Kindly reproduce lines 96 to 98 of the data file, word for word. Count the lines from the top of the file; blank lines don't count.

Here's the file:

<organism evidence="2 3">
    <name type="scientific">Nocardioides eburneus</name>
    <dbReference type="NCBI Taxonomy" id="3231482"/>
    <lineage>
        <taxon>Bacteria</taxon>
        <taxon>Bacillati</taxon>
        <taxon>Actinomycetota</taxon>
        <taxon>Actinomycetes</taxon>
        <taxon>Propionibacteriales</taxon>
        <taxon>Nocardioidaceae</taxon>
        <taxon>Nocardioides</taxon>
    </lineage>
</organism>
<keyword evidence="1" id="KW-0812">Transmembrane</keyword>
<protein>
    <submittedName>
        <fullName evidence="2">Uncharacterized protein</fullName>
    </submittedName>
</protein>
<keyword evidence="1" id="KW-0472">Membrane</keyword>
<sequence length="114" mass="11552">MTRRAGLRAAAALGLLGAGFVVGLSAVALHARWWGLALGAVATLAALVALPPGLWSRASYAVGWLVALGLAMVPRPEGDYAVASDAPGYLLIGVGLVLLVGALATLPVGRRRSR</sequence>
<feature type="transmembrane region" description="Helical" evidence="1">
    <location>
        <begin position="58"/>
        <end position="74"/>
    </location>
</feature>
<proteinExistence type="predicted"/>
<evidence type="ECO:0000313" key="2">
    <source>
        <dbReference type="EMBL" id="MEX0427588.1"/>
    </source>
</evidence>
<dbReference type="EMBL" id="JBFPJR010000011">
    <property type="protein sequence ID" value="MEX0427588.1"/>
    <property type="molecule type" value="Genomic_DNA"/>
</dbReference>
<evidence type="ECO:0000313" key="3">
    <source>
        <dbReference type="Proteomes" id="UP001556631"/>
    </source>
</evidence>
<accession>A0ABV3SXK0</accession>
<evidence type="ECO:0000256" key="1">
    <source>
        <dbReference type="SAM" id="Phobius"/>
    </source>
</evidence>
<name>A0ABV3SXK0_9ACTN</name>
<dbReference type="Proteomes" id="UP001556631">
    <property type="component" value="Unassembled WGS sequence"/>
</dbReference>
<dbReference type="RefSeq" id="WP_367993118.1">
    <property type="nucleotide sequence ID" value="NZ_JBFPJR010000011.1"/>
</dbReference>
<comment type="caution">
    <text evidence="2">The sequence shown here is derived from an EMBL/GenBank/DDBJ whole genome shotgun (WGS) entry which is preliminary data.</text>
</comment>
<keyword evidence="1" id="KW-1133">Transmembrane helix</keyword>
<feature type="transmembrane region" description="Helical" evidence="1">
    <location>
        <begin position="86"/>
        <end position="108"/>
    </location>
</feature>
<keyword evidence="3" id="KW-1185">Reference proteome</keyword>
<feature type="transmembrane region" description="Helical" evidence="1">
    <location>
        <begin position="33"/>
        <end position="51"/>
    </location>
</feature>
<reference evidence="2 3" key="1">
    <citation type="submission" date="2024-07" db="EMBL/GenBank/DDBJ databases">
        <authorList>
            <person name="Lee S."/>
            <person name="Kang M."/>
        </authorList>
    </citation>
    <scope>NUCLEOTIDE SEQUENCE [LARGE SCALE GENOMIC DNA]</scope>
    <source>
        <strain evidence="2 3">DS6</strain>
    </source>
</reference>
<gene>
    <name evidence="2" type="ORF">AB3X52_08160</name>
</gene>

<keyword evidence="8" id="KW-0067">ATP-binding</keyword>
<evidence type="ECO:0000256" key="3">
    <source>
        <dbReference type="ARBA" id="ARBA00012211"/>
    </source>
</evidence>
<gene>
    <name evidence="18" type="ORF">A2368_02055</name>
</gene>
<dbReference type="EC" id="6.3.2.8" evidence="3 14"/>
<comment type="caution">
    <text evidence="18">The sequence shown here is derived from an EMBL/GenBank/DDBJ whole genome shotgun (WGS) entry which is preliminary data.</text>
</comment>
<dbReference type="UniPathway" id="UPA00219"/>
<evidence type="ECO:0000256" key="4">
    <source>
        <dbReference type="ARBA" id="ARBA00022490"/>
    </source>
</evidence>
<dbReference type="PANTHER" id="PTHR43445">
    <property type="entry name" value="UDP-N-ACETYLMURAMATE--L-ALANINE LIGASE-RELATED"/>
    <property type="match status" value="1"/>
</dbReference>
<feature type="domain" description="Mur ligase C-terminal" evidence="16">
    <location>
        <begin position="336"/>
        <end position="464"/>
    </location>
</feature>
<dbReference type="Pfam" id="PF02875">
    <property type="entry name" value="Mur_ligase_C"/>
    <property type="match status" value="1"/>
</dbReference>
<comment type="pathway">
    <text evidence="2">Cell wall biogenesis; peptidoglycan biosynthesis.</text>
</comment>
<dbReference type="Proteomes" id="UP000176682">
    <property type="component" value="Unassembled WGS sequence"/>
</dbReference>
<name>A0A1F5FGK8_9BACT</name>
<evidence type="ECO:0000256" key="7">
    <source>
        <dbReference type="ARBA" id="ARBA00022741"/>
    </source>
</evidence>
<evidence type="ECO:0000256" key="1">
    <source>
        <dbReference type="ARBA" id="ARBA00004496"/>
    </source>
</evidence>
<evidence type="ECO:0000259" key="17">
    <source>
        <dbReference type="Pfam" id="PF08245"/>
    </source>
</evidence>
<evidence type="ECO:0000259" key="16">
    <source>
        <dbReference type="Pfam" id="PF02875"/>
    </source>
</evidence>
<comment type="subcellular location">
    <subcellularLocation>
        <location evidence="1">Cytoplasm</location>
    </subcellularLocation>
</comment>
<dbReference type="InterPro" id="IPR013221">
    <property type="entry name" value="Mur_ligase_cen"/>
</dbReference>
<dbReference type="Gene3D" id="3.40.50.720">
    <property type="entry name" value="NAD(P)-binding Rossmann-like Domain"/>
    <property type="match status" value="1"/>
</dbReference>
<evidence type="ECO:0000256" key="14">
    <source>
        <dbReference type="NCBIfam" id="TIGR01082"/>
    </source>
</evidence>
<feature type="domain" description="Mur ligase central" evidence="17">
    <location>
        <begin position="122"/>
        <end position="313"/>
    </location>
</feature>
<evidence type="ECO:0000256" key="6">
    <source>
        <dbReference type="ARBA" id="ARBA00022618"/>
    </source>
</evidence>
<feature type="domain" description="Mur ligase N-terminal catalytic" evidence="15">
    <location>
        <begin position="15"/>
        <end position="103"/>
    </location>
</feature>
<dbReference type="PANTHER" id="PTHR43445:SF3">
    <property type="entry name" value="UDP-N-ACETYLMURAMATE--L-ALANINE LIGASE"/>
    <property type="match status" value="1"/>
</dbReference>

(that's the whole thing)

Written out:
</gene>
<dbReference type="EC" id="6.3.2.8" evidence="3 14"/>
<comment type="caution">